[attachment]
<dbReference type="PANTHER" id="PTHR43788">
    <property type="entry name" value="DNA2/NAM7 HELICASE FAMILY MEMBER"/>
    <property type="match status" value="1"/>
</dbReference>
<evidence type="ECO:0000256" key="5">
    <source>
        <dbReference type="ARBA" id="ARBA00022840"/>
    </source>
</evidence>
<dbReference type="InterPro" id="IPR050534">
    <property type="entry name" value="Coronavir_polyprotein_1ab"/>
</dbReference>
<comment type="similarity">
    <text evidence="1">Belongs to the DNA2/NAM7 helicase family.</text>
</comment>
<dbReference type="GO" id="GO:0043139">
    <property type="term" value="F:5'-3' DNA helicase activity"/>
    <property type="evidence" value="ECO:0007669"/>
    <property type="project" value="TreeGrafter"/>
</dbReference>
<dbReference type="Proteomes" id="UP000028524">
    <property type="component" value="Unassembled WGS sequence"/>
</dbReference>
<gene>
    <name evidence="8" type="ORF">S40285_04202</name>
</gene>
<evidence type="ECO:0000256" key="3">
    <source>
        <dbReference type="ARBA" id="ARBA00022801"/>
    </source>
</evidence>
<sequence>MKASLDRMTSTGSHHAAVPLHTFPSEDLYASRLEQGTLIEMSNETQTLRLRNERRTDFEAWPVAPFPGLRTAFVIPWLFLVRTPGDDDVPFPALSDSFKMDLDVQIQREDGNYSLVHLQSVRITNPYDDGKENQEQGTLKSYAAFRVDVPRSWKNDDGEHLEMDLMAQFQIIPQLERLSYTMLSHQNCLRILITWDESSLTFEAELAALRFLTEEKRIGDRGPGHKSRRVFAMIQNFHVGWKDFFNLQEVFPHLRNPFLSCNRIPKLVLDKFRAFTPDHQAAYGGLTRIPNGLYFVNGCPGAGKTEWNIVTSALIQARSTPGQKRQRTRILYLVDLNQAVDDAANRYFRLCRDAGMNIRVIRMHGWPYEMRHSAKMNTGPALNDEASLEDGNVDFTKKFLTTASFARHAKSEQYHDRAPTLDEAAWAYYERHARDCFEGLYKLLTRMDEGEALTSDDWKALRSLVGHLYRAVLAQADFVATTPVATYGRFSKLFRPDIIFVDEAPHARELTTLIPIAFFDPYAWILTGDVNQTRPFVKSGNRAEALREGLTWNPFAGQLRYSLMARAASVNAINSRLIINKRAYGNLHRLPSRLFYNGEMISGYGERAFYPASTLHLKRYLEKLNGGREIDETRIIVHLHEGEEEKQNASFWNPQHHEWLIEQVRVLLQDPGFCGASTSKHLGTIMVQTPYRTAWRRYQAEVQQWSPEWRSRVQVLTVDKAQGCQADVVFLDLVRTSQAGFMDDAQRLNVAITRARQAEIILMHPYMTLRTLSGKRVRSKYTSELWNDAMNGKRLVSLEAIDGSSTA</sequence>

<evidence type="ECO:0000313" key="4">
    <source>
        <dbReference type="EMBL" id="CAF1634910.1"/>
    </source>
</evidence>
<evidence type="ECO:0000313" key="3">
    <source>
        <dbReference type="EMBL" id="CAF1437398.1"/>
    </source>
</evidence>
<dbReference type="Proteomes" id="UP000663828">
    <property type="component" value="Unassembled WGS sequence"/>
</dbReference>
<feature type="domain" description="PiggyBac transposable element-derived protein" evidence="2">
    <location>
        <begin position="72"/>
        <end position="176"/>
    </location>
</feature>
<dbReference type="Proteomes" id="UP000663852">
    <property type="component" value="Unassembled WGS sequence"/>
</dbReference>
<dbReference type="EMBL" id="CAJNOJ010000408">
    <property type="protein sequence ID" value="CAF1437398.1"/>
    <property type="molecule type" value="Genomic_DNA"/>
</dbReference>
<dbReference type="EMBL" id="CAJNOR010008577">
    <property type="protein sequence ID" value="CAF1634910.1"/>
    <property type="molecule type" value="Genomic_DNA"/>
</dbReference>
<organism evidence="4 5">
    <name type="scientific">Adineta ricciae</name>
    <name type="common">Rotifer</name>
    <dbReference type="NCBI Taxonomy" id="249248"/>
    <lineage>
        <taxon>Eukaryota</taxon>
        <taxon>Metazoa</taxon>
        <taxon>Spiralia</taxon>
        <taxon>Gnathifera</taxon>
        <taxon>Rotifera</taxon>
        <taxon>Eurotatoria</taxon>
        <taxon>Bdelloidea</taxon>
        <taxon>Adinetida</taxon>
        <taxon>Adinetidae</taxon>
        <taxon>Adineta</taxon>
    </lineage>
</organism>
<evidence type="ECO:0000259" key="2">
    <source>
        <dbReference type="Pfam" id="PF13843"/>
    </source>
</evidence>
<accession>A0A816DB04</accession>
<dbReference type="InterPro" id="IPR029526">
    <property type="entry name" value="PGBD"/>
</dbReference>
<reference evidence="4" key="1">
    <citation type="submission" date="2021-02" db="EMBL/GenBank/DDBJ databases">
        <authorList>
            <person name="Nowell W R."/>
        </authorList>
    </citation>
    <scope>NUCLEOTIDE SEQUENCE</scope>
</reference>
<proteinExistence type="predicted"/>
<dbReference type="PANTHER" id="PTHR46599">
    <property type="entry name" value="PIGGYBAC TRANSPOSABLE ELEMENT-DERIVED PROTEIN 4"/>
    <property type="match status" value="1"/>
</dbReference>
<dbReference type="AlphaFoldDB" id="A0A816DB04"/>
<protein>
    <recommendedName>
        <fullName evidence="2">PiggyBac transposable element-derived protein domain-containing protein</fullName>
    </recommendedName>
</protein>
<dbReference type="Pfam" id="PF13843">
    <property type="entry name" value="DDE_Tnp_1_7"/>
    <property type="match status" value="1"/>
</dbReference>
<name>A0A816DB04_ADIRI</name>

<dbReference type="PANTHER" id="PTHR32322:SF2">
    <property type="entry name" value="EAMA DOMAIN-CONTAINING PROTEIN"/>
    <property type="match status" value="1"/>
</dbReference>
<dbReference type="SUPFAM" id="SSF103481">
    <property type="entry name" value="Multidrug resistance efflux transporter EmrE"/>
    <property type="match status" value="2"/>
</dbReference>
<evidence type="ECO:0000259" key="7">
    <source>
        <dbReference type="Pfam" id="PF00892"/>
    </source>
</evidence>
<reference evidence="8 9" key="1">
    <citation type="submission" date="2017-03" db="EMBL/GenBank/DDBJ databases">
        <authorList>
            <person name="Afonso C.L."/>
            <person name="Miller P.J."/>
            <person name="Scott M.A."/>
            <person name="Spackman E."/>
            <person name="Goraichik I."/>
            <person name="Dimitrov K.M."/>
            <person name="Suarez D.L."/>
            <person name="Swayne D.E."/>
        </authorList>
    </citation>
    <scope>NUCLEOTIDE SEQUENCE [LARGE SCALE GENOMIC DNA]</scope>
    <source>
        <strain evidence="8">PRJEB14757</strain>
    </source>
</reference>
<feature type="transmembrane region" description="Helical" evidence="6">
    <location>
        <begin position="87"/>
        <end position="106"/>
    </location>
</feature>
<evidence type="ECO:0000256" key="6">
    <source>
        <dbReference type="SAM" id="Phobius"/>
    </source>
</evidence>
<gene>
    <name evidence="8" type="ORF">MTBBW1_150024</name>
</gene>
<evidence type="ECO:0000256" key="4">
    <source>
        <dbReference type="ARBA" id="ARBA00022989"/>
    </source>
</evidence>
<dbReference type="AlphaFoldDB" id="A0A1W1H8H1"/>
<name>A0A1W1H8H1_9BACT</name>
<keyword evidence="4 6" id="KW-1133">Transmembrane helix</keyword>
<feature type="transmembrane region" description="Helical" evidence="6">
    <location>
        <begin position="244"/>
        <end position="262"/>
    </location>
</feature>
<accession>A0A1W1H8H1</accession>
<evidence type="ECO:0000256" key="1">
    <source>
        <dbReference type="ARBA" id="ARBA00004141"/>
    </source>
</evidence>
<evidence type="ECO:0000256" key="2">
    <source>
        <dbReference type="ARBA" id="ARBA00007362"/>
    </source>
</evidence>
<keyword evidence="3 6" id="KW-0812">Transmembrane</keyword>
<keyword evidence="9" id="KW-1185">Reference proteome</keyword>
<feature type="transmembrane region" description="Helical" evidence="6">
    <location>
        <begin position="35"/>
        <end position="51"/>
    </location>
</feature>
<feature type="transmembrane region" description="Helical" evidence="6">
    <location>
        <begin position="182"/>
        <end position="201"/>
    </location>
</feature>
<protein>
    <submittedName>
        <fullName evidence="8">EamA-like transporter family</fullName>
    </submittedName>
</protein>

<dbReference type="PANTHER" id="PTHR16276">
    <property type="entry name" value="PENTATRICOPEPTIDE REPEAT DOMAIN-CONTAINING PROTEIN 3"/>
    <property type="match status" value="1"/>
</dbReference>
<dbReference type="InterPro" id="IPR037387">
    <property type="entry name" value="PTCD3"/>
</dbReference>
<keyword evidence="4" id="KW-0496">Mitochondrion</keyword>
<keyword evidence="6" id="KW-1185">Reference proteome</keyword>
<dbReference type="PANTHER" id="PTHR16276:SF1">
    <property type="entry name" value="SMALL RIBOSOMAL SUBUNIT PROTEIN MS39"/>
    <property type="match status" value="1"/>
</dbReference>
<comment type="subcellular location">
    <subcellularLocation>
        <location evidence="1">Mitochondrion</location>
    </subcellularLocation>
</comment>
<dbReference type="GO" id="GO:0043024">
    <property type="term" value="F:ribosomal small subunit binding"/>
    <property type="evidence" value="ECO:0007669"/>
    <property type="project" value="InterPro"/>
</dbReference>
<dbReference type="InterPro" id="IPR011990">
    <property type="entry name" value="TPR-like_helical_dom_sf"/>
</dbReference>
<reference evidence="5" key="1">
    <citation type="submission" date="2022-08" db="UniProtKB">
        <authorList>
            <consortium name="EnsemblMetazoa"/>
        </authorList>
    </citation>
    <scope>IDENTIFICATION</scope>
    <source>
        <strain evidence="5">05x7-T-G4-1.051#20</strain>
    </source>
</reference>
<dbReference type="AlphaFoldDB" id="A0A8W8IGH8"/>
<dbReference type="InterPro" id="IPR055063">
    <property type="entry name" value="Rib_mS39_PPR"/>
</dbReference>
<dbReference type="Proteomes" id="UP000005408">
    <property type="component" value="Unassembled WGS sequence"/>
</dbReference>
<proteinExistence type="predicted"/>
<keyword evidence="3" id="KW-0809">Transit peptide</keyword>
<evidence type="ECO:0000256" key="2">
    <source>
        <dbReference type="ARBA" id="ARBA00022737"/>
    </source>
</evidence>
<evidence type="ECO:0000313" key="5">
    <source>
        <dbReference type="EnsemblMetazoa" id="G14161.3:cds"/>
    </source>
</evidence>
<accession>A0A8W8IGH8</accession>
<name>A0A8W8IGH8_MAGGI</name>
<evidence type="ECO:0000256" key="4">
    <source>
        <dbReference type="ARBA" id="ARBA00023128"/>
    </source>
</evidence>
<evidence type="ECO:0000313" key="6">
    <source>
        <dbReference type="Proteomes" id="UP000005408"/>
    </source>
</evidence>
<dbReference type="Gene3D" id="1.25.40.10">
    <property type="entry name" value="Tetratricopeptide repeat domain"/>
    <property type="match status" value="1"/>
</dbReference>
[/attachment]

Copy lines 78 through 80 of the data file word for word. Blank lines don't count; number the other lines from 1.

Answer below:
    </lineage>
</organism>
<evidence type="ECO:0000259" key="2">